- by New Deal democrat
Partly because mid year data is now being completed, and partly to re-examine my forecasts, I’ve been conducting a top-to-bottom re-check of my metrics.
One thing that seems very important is that, despite no real downturn in business at all, commodity prices have declined -9.6% in the past 12 months, one of the 4 steepest such declines in over 100 years:
The other three all occurred during recessions, two of which were the Great Depression and the Great Recession. In other words, this time the decline in commodity prices may have uniquely been about increasing supply (due to the unspooling of pandemic chokepoints) rather than decreasing demand. If so, that has been a much stronger tailwind for the economy than I have previously believed.
A similar positive is that measured both in terms of real average hourly wages and real aggregate payrolls, average American households have seen an increase in their real income over the past 12 months:
Similarly, this is an economic tailwind driven by decelerating consumer inflation (mainly about gas prices).
On the other hand, when it comes to both the production (blue, right scale) and sales of goods (red) (vs. services), there is little doubt that important sector of the economy has stagnated:
Over the weekend, I spent some time checking to see if measures of transportation of goods supported the data indicating stagnation in the goods sector. Here’s what I found.
The Cass Freight Index measures the YoY% change in the volume of freight moved by trucks. This index peaked in January and has been in decline ever since:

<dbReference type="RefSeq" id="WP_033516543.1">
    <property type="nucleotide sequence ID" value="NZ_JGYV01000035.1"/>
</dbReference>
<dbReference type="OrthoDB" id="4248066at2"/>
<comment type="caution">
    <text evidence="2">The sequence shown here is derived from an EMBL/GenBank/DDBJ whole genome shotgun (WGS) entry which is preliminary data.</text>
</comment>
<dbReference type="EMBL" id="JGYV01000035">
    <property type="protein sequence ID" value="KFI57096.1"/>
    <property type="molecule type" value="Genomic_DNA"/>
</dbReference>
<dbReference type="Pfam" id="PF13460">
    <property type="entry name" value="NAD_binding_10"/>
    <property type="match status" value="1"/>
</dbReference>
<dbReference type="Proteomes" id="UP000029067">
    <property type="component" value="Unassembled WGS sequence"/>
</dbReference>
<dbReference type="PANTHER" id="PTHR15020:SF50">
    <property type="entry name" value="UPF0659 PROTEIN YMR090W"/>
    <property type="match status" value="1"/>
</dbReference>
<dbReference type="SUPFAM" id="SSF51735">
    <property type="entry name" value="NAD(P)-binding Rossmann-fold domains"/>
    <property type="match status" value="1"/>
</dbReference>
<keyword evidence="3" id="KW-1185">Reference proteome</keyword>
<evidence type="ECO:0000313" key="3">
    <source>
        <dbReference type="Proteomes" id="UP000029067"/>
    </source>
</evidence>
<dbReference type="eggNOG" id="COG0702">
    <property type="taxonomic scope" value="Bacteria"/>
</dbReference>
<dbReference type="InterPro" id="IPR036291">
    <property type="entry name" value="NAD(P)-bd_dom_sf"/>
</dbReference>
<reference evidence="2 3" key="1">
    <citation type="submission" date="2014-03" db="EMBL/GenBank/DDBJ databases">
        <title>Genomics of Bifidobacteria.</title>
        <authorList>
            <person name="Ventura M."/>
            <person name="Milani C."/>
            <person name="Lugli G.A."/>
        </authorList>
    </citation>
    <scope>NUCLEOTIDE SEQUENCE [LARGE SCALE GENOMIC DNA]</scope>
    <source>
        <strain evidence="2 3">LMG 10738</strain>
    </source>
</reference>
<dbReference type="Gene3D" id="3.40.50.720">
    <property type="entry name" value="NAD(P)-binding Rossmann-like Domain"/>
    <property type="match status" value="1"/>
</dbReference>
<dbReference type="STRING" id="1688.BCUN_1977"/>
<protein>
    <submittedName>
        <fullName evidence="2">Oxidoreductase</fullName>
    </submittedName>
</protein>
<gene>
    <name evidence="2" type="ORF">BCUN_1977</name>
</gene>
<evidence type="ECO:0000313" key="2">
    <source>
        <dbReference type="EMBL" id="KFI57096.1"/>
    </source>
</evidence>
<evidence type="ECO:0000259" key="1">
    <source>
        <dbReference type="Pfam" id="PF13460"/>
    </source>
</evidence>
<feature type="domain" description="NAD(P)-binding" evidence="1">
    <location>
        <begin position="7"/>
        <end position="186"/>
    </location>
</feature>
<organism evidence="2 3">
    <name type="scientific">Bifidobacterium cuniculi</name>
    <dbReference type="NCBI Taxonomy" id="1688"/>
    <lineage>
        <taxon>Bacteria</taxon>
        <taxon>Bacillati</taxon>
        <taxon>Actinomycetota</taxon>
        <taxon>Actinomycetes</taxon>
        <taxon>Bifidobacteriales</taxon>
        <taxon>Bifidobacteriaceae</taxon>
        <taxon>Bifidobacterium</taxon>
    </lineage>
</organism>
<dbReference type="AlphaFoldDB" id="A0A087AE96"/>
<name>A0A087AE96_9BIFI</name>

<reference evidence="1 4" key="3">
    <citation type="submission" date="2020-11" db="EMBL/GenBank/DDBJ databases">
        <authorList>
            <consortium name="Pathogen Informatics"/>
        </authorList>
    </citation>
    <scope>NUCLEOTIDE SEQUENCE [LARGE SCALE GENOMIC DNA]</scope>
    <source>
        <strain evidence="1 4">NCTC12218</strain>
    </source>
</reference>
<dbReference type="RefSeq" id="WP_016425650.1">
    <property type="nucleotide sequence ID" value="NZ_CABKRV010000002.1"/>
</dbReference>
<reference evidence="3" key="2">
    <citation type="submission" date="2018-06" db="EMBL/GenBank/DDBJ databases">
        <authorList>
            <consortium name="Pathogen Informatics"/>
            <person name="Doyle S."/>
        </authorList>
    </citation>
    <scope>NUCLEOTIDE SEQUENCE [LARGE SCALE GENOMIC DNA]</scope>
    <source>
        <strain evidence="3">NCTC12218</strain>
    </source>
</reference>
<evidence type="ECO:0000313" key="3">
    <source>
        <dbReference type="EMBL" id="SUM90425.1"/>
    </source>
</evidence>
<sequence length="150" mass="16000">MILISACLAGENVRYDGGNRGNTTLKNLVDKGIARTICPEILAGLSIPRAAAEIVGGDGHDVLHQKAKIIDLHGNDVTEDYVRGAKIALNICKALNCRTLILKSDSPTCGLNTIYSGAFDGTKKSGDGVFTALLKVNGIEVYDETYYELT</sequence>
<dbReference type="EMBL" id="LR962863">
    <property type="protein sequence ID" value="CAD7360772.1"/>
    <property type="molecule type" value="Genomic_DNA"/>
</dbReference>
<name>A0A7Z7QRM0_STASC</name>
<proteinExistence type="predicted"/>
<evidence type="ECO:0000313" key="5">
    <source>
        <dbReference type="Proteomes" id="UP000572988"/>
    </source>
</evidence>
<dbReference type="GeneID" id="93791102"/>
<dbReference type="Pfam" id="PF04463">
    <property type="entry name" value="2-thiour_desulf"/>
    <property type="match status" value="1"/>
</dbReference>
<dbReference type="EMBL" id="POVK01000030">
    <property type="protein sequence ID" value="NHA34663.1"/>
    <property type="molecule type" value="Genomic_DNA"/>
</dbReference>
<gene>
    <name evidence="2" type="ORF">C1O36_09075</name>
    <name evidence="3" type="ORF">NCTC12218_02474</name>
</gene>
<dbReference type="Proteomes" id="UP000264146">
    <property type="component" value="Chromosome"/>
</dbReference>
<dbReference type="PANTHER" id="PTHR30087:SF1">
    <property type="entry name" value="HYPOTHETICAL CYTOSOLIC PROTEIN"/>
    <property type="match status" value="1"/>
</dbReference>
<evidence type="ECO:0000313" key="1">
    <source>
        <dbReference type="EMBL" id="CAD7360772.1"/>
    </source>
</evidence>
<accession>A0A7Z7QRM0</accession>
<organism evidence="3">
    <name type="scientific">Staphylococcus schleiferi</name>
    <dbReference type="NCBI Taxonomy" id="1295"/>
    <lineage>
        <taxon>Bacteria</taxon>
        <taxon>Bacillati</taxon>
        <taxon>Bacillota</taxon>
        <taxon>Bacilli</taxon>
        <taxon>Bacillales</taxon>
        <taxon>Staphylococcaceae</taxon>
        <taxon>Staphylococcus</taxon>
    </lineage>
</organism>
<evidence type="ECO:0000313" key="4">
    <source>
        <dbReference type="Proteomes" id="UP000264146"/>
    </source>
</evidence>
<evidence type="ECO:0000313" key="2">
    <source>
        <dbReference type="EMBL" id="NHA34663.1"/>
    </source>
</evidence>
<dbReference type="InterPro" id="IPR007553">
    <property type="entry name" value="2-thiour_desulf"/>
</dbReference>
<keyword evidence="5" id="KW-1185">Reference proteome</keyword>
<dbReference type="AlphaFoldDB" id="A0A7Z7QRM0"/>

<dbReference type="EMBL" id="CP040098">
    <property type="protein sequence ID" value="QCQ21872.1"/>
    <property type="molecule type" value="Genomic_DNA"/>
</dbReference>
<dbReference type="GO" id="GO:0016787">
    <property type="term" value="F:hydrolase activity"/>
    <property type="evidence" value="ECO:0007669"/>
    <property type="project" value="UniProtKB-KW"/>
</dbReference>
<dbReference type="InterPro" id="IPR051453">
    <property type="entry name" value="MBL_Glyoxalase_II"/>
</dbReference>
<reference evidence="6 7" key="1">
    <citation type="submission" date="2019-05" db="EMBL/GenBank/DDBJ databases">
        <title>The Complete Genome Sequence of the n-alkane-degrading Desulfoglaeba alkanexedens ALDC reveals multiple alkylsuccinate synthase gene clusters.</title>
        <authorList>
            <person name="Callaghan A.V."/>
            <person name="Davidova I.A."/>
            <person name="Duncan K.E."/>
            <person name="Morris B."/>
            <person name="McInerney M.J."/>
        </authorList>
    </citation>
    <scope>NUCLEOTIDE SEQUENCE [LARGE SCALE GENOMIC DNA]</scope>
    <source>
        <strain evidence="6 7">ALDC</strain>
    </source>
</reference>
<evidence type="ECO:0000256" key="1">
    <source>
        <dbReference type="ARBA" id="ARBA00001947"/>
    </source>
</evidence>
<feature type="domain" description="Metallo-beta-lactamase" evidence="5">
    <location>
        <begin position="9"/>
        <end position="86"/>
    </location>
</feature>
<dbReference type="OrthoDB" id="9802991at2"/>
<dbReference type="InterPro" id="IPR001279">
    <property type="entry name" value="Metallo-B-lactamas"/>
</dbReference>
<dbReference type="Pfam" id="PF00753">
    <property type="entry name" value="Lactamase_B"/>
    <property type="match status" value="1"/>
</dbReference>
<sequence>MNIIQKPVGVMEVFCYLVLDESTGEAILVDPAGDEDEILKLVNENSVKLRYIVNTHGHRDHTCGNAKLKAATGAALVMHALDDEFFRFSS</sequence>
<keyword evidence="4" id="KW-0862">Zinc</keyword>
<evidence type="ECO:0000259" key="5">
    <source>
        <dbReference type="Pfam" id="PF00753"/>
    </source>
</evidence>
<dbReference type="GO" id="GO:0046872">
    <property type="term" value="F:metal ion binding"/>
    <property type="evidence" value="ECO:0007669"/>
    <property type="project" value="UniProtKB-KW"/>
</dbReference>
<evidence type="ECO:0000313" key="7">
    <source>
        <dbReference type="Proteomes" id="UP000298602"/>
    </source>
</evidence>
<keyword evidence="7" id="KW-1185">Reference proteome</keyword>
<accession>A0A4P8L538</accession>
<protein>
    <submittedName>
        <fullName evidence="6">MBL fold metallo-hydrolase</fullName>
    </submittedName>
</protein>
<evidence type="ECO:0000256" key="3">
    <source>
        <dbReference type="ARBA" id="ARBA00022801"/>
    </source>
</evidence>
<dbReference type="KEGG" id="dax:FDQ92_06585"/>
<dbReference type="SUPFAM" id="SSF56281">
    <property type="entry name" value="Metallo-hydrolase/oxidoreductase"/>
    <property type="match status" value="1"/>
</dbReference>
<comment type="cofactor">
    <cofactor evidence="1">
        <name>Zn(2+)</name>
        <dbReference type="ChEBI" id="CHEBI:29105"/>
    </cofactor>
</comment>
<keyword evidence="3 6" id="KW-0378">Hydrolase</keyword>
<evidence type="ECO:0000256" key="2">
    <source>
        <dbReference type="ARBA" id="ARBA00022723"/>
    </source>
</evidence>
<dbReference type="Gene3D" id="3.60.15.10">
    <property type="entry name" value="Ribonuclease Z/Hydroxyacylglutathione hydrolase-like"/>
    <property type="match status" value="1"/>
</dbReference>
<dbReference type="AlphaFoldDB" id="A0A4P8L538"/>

Intermodal rail traffic has been at recessionary level declines, while total carloads are essentially flat YoY:
Confirming a suspicion I have had elsewhere, the breakdown of rail traffic by sector by the AAR indicates that the biggest reason total carloads have not declined is the big increase in motor vehicle and parts loads, up about 12% YoY to date:
The Department of Transportation takes truck, rail, air, and water freight together and combines those into it Freight Transportation Index, which over time generally moves in tandem with industrial production:
It’s absolute level as of May indicates a significant decline since the end of last year:
Interestingly, note that all three of these truck, rail, and freight metrics also declined sharply in 2015, when an industrial recession did not punch through into any decline in consumer spending.
So, finally, here is the comparison of the Freight Transportation Index with real personal consumption for goods:
As in 2006-07 and 2015-16, the downturn in freight transportation has not been matched by any downturn in consumers’ purchases of goods. Almost certainly because of the steep deflation in producer prices and deceleration of consumer prices which, as shown in the second graph at the top, has increased the real spending power of consumers.